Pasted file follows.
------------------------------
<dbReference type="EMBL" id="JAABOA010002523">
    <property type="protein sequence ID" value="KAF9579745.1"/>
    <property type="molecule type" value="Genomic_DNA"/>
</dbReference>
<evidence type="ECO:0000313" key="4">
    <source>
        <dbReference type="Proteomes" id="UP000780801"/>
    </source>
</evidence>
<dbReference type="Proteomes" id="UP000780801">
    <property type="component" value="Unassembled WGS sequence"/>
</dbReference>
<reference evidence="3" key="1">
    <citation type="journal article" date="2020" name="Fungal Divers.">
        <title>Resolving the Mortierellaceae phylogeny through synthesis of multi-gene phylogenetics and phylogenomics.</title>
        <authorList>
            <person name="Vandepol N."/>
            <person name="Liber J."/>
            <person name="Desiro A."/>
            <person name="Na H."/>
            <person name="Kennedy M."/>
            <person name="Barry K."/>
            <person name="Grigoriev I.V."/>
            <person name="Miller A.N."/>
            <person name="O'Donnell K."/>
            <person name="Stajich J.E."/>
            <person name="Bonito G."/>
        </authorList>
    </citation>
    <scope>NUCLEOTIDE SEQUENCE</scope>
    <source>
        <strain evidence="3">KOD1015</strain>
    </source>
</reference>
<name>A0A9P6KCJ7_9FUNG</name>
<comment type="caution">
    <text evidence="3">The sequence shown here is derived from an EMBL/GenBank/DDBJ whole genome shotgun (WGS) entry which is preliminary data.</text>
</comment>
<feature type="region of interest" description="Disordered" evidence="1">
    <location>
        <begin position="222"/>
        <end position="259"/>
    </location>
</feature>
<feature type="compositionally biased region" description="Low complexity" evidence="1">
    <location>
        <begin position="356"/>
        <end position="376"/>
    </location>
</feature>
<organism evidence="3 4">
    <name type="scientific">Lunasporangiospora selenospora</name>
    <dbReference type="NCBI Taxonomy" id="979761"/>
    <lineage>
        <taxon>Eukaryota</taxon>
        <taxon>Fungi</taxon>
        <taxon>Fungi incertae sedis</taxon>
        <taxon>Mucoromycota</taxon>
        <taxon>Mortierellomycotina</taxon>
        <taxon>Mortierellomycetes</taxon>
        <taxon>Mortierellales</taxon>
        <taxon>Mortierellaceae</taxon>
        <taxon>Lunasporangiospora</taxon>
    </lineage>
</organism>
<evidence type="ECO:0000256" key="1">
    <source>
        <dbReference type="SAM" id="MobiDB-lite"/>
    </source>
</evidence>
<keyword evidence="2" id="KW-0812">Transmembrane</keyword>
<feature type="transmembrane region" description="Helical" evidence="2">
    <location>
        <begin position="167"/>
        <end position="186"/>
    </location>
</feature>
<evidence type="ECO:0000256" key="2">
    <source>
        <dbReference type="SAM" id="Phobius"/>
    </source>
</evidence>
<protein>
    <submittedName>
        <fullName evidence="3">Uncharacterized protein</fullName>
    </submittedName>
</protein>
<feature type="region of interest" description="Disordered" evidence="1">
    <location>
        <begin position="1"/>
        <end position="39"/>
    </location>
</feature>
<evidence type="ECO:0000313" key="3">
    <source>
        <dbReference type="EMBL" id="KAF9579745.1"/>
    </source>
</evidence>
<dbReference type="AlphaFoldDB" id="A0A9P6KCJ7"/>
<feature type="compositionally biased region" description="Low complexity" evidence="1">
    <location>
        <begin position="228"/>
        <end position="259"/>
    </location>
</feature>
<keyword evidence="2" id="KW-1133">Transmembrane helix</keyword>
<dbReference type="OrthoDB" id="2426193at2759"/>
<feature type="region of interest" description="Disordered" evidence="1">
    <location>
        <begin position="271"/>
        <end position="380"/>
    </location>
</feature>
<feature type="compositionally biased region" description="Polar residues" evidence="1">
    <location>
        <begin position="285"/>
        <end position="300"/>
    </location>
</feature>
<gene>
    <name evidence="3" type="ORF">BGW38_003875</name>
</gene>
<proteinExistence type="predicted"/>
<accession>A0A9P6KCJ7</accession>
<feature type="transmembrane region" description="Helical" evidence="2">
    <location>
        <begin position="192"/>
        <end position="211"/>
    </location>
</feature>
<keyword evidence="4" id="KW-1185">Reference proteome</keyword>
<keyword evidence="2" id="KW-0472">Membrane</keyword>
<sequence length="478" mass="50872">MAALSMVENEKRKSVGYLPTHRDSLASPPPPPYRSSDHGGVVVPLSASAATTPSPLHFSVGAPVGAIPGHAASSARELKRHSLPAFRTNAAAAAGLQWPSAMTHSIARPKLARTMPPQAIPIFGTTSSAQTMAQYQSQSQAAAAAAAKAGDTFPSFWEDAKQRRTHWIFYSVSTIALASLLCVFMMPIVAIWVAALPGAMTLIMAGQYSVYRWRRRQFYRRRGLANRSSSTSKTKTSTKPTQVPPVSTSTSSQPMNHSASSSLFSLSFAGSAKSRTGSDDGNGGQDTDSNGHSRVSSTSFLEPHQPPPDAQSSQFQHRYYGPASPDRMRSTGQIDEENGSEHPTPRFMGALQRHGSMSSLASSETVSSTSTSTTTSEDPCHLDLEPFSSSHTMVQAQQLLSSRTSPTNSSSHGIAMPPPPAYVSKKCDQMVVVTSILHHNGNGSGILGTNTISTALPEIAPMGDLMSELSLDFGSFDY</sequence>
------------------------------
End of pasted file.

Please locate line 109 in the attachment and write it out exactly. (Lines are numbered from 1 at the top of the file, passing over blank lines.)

    <location>